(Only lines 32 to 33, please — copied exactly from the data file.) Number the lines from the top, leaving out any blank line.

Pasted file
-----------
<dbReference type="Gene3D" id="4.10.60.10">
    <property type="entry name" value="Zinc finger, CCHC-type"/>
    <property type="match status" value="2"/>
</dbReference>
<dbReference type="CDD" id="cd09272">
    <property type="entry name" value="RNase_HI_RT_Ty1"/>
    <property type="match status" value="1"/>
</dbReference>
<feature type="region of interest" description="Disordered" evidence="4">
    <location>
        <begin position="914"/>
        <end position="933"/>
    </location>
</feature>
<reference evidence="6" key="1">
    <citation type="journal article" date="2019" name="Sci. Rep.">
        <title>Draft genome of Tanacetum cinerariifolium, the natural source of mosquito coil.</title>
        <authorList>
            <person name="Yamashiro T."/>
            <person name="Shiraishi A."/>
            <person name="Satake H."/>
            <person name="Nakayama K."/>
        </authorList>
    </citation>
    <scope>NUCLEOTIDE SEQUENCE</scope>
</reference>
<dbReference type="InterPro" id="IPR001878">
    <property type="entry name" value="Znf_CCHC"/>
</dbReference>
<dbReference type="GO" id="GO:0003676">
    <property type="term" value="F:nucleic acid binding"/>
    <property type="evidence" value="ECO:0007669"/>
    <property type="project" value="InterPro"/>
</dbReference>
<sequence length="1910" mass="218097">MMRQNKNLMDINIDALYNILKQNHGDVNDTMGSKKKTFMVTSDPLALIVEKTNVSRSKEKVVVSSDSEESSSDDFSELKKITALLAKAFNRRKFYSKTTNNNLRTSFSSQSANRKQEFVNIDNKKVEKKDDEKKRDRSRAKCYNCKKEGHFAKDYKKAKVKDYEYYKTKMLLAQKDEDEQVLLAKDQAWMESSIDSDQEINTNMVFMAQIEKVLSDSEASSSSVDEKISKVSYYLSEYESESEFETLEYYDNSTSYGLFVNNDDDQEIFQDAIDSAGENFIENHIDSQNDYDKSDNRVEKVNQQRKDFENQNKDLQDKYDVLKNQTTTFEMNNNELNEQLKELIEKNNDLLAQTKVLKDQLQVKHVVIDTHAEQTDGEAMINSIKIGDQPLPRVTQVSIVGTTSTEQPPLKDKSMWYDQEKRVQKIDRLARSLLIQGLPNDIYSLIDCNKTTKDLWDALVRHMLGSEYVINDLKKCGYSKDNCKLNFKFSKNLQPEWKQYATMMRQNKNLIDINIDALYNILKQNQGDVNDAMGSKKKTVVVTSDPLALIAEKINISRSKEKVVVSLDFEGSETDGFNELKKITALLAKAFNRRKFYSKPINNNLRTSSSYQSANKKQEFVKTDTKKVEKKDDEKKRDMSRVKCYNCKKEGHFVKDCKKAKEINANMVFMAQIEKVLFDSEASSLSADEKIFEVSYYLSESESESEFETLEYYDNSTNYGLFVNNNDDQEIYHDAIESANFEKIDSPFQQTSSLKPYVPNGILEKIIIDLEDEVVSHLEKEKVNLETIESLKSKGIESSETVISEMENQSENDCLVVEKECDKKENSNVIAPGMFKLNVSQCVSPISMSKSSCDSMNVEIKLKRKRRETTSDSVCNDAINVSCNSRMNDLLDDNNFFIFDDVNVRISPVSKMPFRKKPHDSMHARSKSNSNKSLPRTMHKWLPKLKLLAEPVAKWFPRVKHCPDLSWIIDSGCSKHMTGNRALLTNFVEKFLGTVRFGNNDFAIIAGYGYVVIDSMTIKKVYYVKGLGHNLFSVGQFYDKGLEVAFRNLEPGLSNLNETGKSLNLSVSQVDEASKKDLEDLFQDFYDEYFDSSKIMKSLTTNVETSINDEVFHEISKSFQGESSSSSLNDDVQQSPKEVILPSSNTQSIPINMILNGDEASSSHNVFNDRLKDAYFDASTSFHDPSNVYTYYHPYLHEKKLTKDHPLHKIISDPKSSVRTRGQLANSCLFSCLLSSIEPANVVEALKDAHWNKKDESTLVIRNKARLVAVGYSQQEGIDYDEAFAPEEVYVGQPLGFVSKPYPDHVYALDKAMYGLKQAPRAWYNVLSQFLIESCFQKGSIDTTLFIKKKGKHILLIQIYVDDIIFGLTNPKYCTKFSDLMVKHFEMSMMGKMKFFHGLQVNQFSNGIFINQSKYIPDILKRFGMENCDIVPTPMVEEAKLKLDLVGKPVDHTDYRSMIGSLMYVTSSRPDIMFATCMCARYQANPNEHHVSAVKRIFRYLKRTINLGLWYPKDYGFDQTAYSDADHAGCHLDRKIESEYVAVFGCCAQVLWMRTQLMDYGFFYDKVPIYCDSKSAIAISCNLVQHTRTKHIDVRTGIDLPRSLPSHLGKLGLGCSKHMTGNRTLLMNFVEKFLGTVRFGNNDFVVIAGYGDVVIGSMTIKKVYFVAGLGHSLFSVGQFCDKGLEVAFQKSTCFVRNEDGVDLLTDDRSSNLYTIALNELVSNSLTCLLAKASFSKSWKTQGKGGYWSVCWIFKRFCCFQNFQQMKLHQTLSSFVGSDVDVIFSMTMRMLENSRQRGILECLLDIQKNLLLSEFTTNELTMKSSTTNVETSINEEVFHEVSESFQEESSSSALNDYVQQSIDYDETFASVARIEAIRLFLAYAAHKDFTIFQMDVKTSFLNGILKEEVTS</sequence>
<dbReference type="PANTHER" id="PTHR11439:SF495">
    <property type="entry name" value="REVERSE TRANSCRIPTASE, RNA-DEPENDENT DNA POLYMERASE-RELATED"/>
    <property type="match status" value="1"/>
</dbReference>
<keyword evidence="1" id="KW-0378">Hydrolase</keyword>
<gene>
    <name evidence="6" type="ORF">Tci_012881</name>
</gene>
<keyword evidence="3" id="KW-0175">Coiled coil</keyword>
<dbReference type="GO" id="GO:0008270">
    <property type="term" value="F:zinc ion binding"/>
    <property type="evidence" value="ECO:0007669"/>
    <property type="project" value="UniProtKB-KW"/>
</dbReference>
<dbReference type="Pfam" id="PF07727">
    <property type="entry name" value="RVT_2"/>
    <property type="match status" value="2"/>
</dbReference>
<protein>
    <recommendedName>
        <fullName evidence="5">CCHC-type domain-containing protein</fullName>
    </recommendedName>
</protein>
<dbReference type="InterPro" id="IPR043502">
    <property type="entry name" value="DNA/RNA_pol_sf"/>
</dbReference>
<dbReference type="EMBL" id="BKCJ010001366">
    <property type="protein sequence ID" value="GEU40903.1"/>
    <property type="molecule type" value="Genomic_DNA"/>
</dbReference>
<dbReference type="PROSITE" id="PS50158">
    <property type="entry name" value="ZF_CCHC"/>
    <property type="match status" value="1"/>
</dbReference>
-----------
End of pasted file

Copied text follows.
    <property type="evidence" value="ECO:0007669"/>
    <property type="project" value="InterPro"/>